In the annals of pop history, there’s never been anyone quite like Michael Jackson—in life and, now, in death.
Last night at midnight, “This is It,” Jackson’s first posthumous release, was made available online at michaeljackson.com. Ala John Lennon’s “Free as a Bird,” a previously released demo which the surviving Beatles would complete many years later, production values and backing vocals from the brothers Jackson were added to complete “This is It.” Later this month, the concert movie of the same name will also debut for a two-week limited engagement in theaters from coast to coast.
The timeliness of these multi-media offerings truly boggles the mind. Traditionally, posthumous anythings have typically taken many, many months if not years to compile, master and complete. It is a telling sign of our times that, in 2009, mere weeks are necessary (Jackson, you’ll recall passed in June).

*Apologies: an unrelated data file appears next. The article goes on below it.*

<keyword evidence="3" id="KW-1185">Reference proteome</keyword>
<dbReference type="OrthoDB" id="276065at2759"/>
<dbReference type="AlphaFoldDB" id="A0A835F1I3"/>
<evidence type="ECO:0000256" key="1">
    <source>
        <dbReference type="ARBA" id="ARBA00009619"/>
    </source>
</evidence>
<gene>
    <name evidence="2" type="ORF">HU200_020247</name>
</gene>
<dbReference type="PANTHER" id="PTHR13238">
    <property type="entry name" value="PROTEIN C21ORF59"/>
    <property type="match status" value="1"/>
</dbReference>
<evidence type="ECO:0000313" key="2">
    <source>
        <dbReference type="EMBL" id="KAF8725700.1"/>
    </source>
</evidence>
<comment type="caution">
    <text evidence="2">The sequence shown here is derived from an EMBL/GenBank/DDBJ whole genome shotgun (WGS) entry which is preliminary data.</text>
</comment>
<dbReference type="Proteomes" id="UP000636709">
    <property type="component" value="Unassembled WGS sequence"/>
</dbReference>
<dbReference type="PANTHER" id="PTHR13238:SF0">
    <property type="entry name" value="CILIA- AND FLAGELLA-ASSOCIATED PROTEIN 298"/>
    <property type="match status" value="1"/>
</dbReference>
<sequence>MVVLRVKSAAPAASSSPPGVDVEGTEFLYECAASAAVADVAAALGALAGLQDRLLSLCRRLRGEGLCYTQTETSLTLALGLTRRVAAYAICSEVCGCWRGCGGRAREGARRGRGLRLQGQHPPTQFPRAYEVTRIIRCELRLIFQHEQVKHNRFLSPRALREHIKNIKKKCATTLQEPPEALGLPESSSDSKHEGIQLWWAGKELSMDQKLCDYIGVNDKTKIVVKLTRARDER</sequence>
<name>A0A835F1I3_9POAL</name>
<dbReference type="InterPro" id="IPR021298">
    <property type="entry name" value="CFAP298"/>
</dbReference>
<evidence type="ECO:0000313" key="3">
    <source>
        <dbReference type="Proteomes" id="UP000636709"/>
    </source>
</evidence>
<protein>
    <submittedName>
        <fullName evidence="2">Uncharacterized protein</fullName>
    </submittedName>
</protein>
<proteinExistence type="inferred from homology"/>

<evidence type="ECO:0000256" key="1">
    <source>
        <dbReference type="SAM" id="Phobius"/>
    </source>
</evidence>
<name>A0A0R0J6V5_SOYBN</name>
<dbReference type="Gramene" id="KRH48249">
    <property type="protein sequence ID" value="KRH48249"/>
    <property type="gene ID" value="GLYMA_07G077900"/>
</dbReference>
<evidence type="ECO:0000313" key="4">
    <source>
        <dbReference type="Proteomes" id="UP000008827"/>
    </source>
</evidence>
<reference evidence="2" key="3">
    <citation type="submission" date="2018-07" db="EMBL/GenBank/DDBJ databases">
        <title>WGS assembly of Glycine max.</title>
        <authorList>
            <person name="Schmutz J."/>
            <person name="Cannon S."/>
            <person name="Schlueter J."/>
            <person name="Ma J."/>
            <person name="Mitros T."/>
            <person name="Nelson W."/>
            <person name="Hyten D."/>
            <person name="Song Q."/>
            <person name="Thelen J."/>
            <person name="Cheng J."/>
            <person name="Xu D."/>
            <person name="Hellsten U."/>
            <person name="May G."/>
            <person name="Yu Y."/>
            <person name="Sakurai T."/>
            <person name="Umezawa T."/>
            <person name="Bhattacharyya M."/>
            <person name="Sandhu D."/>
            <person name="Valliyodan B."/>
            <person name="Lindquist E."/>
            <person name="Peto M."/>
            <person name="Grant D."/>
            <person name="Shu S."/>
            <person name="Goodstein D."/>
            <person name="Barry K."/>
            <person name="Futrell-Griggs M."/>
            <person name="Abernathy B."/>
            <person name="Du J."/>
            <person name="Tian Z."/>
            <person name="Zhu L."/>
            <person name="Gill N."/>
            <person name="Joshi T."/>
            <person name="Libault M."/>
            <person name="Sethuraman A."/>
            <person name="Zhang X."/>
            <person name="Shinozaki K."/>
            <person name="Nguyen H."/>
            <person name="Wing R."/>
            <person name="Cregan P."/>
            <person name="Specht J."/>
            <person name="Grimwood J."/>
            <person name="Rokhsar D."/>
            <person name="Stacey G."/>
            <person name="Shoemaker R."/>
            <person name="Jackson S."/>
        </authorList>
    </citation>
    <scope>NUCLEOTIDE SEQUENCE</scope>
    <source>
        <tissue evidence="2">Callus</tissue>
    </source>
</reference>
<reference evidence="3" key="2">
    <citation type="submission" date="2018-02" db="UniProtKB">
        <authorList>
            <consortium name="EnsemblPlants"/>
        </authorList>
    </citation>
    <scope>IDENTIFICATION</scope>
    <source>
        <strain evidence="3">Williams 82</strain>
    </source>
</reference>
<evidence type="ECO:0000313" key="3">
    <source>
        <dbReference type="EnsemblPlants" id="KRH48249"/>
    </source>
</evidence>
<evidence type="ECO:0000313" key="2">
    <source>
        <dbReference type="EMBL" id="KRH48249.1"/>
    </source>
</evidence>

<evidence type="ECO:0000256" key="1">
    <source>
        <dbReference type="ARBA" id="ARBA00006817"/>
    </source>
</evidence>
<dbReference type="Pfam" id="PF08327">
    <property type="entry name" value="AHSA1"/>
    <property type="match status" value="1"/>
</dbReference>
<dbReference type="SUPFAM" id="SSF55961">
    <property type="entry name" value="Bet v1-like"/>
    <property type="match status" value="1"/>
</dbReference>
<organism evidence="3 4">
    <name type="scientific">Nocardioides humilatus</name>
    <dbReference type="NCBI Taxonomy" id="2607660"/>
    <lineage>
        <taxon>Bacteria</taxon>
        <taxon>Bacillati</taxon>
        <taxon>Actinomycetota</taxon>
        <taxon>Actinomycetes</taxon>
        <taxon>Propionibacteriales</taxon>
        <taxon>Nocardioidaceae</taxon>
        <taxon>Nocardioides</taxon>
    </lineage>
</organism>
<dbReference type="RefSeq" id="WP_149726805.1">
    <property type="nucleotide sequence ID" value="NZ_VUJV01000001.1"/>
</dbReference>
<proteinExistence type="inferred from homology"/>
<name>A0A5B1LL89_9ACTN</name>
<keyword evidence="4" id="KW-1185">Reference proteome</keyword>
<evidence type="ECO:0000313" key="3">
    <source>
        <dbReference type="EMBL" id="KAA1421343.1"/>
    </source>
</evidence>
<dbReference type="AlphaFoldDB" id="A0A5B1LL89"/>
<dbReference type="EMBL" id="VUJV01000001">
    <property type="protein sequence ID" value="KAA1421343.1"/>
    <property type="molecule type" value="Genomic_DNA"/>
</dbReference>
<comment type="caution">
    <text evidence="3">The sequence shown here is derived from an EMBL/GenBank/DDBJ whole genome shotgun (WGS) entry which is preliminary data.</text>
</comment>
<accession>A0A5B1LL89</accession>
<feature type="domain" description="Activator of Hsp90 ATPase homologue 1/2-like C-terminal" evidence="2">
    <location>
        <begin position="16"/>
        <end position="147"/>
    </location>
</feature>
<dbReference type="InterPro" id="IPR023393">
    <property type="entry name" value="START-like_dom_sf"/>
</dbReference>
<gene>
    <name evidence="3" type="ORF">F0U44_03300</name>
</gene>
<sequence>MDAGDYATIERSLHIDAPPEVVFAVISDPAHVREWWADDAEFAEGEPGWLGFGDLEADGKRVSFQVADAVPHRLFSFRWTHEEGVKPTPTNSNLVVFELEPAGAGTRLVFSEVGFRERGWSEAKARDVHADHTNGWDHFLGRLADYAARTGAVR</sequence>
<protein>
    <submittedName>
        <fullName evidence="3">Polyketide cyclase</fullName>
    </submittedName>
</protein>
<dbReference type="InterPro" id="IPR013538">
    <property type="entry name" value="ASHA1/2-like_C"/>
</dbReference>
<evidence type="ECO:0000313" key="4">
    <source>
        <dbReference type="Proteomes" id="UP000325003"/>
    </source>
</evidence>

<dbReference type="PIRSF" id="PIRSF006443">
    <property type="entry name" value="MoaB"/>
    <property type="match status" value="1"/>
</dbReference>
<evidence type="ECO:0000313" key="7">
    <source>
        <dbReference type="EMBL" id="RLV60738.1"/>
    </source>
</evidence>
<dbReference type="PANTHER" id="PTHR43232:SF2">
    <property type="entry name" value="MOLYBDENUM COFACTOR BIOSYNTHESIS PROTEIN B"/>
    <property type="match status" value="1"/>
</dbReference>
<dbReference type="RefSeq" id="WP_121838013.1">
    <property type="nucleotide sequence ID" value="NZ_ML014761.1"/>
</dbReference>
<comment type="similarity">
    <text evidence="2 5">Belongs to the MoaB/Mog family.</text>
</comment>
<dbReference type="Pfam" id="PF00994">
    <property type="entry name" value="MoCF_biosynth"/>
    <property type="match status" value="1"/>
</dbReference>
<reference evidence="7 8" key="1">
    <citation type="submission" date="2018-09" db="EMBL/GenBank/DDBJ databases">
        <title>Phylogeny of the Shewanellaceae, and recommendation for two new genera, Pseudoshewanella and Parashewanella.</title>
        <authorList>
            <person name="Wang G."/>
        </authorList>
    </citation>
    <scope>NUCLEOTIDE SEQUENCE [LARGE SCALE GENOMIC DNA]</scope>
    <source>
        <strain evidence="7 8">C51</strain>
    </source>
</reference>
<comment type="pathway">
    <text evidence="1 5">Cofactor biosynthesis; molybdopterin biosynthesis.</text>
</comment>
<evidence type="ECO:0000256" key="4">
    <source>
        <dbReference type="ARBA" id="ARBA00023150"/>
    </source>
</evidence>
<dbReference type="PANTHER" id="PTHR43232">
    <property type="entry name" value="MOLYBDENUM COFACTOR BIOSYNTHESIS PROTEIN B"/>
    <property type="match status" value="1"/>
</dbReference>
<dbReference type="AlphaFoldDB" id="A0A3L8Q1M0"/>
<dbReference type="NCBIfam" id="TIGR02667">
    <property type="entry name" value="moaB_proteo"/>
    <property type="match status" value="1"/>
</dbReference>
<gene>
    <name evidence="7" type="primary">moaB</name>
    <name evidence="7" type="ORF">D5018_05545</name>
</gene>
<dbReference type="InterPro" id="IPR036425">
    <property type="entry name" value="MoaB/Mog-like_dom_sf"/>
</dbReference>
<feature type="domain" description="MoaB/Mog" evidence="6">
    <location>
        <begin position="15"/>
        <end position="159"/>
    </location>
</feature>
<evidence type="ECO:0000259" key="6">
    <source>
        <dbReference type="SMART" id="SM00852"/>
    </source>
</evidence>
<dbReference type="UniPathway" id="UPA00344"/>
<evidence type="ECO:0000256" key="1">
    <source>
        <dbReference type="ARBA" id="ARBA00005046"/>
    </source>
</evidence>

Some might say it is all inappropriate; opportunistic—too soon. Yet, the Jackons family realized that, in this era of YouTube and online piracy, acting in as timely a manner as possible offered the best chance of preserving the integrity and legitimacy of the final product.
It is almost ironic that, had Jackson lived, his Fall London concerts would be, right now, at their midday point. “This is It,” in a way, offers a new beginning for fans of Jackson, his music and his moves. And it should truly be just the beginning—evidently there are at least 100 unreleased tunes in the MJ vault. Don’t stop ’til you get enough, indeed.